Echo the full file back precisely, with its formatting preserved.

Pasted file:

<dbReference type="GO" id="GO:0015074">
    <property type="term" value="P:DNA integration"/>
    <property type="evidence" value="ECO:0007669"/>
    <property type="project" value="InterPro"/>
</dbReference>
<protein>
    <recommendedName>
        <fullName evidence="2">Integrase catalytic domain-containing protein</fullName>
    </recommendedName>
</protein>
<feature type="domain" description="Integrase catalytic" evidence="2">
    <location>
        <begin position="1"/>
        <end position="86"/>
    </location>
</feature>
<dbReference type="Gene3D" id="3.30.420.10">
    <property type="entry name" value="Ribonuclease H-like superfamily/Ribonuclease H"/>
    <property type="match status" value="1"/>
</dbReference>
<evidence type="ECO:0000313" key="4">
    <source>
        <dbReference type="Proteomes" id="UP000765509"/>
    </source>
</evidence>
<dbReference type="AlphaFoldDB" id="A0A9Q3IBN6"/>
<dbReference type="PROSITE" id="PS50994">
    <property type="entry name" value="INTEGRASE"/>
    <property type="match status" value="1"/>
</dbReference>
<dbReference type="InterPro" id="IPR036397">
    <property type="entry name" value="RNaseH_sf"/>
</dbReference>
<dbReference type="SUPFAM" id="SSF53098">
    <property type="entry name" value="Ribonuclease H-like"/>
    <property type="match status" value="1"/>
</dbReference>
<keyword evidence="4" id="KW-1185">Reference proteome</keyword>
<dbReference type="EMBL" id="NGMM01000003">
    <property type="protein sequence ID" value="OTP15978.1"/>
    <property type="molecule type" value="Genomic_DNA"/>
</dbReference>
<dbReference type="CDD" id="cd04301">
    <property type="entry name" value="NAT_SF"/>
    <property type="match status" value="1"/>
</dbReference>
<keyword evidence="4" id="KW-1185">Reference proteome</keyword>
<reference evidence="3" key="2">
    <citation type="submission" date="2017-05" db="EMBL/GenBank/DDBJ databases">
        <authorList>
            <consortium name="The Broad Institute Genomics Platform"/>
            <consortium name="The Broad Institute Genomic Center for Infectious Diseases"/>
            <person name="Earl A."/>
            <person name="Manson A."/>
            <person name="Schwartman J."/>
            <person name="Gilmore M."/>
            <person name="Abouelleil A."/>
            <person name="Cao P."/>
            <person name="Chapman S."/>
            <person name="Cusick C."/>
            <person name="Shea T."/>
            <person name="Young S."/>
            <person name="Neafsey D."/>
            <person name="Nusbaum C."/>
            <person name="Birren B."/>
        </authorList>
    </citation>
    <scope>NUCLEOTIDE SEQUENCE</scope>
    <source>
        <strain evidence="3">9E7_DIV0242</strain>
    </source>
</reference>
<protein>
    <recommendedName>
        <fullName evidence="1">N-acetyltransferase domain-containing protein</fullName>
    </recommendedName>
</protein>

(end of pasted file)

<dbReference type="GO" id="GO:0015074">
    <property type="term" value="P:DNA integration"/>
    <property type="evidence" value="ECO:0007669"/>
    <property type="project" value="InterPro"/>
</dbReference>
<protein>
    <recommendedName>
        <fullName evidence="2">Integrase catalytic domain-containing protein</fullName>
    </recommendedName>
</protein>
<feature type="domain" description="Integrase catalytic" evidence="2">
    <location>
        <begin position="1"/>
        <end position="86"/>
    </location>
</feature>
<dbReference type="Gene3D" id="3.30.420.10">
    <property type="entry name" value="Ribonuclease H-like superfamily/Ribonuclease H"/>
    <property type="match status" value="1"/>
</dbReference>
<evidence type="ECO:0000313" key="4">
    <source>
        <dbReference type="Proteomes" id="UP000765509"/>
    </source>
</evidence>
<dbReference type="AlphaFoldDB" id="A0A9Q3IBN6"/>
<dbReference type="PROSITE" id="PS50994">
    <property type="entry name" value="INTEGRASE"/>
    <property type="match status" value="1"/>
</dbReference>
<dbReference type="InterPro" id="IPR036397">
    <property type="entry name" value="RNaseH_sf"/>
</dbReference>
<dbReference type="SUPFAM" id="SSF53098">
    <property type="entry name" value="Ribonuclease H-like"/>
    <property type="match status" value="1"/>
</dbReference>
<keyword evidence="4" id="KW-1185">Reference proteome</keyword>
<dbReference type="EMBL" id="NGMM01000003">
    <property type="protein sequence ID" value="OTP15978.1"/>
    <property type="molecule type" value="Genomic_DNA"/>
</dbReference>
<dbReference type="CDD" id="cd04301">
    <property type="entry name" value="NAT_SF"/>
    <property type="match status" value="1"/>
</dbReference>
<keyword evidence="4" id="KW-1185">Reference proteome</keyword>
<reference evidence="3" key="2">
    <citation type="submission" date="2017-05" db="EMBL/GenBank/DDBJ databases">
        <authorList>
            <consortium name="The Broad Institute Genomics Platform"/>
            <consortium name="The Broad Institute Genomic Center for Infectious Diseases"/>
            <person name="Earl A."/>
            <person name="Manson A."/>
            <person name="Schwartman J."/>
            <person name="Gilmore M."/>
            <person name="Abouelleil A."/>
            <person name="Cao P."/>
            <person name="Chapman S."/>
            <person name="Cusick C."/>
            <person name="Shea T."/>
            <person name="Young S."/>
            <person name="Neafsey D."/>
            <person name="Nusbaum C."/>
            <person name="Birren B."/>
        </authorList>
    </citation>
    <scope>NUCLEOTIDE SEQUENCE</scope>
    <source>
        <strain evidence="3">9E7_DIV0242</strain>
    </source>
</reference>
<protein>
    <recommendedName>
        <fullName evidence="1">N-acetyltransferase domain-containing protein</fullName>
    </recommendedName>
</protein>